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Bricks-and-Mortar Stores Dominate Holiday Sales
Jim Milliot -- 1/24/00

A survey of 541 Internet users conducted by Andersen Consulting found that 47% of those polled bought books via the Web over the holiday period, while 34% of the group bought books in physical stores. The company noted that the book and videocassette segments were the only two categories in which survey participants bought more items through the Internet than at bricks-and-mortar stores.

The results of the survey have been misinterpreted in some media accounts. In particular, Frank Rich wrote in the January 15 New York Times that the Andersen survey showed that the big bookstore chains are "being routed by the Net," which, according to Rich, sold far more books to consumers during Christmas than stores. Rich took the 47% figure to mean that of all books sold at Christmas, nearly half were purchased via the Web. The correct analysis is that 47% of Web users acquired books from e-retailers and, as Rich himself noted, more than half of the country's population has never used the Web.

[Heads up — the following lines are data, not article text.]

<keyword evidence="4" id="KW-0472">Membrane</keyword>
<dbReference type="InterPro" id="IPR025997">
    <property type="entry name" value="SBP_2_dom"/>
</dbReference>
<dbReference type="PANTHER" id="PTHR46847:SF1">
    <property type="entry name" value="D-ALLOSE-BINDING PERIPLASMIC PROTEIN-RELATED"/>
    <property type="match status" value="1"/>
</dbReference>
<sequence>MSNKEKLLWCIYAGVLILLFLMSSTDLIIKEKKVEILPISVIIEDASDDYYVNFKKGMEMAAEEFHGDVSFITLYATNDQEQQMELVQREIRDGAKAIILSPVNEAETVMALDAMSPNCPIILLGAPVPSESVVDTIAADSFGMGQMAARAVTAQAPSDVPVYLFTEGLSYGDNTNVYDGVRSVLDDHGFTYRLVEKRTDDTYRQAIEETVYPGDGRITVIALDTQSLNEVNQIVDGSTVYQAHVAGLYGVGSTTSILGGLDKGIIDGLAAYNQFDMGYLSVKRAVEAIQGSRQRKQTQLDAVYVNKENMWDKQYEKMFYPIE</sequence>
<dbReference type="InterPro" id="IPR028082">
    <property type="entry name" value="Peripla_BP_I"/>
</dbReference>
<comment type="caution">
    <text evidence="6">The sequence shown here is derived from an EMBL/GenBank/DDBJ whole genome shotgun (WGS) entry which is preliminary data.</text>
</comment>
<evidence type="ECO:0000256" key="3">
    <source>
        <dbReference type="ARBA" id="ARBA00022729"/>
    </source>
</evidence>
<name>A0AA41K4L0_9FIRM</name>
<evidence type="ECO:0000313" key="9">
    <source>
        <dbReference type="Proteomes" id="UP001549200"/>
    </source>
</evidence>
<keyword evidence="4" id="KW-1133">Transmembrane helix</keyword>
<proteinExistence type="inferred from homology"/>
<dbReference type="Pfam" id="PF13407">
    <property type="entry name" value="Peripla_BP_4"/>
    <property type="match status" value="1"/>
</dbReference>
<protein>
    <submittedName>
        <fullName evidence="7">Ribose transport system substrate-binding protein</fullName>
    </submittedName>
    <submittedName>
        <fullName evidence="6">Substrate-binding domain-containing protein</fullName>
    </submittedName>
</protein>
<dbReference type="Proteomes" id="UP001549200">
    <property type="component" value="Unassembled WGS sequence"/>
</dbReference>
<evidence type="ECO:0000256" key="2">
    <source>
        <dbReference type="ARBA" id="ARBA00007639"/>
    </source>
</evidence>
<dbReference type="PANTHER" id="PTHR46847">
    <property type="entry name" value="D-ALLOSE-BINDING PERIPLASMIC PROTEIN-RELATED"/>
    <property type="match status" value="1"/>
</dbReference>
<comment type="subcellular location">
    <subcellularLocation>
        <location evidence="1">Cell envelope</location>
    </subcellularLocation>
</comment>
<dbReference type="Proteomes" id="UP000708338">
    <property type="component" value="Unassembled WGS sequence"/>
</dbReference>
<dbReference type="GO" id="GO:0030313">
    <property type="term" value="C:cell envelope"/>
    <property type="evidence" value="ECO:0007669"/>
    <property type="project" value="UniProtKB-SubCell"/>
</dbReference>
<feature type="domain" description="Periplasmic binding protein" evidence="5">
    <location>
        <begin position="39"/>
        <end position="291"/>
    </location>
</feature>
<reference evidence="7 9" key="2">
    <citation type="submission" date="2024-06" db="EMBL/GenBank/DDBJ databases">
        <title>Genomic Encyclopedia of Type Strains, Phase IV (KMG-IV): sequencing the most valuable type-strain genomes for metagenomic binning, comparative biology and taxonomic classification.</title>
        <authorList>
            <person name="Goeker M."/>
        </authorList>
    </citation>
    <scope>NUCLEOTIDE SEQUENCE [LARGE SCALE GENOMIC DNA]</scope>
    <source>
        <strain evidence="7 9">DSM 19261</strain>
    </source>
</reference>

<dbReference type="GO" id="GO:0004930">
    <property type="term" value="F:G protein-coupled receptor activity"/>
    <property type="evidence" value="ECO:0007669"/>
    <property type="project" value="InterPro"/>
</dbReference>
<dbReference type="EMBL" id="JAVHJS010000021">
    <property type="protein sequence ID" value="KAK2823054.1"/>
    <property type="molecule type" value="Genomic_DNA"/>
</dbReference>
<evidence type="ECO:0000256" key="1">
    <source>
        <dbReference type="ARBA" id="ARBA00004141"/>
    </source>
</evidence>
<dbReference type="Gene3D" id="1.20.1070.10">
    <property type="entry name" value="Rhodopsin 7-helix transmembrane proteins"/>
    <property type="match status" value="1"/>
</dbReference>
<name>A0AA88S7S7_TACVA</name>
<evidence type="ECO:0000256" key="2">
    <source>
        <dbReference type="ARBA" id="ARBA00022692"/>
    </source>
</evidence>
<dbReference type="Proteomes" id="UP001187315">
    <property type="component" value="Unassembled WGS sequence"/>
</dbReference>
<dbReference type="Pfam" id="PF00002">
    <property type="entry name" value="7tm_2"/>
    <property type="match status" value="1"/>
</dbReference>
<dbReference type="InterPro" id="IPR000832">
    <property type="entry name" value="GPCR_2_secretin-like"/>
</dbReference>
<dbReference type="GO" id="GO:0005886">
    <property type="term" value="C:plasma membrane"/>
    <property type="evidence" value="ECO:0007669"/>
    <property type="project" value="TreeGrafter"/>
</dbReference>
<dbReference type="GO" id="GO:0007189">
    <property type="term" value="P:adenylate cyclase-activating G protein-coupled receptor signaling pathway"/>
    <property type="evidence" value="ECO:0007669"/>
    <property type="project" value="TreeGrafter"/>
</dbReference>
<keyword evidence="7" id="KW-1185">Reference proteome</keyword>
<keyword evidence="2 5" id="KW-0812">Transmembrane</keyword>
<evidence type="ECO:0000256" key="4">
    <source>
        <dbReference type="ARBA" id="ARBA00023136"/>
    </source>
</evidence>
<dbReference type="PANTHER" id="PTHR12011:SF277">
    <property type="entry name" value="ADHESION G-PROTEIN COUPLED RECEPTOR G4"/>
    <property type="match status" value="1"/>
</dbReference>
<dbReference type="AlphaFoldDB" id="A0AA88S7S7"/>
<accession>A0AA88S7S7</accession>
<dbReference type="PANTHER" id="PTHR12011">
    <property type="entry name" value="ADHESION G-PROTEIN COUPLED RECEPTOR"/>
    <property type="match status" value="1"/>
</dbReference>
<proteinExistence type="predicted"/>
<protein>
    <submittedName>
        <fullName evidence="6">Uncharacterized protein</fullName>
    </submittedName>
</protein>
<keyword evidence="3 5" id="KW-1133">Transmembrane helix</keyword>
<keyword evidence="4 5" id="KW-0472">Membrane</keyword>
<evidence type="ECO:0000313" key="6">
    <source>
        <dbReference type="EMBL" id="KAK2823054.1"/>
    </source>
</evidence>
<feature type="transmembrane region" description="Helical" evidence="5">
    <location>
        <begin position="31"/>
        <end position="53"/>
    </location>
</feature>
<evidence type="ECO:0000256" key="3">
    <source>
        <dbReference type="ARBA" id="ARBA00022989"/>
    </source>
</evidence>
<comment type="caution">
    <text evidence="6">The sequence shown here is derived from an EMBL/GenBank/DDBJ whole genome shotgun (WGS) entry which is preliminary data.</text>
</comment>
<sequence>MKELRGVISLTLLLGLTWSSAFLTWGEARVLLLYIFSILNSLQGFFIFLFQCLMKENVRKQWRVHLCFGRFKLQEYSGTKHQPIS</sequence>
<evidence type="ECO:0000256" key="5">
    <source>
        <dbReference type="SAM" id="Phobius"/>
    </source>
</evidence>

In fact,the chains, along with independents, continued to dominate the book-buying field late last year. During the holiday period, book sales through Amazon.com, Barnesandnoble.com and Borders.com totaled less than $400 million, while sales through B&N and Borders stores were nearly $1.9 billion. Internet booksellers may have had a record year in 1999, but they still have a lot of ground to cover before catching their old bricks-and-mortar rivals (or divisions, in the case of B&N and Borders).
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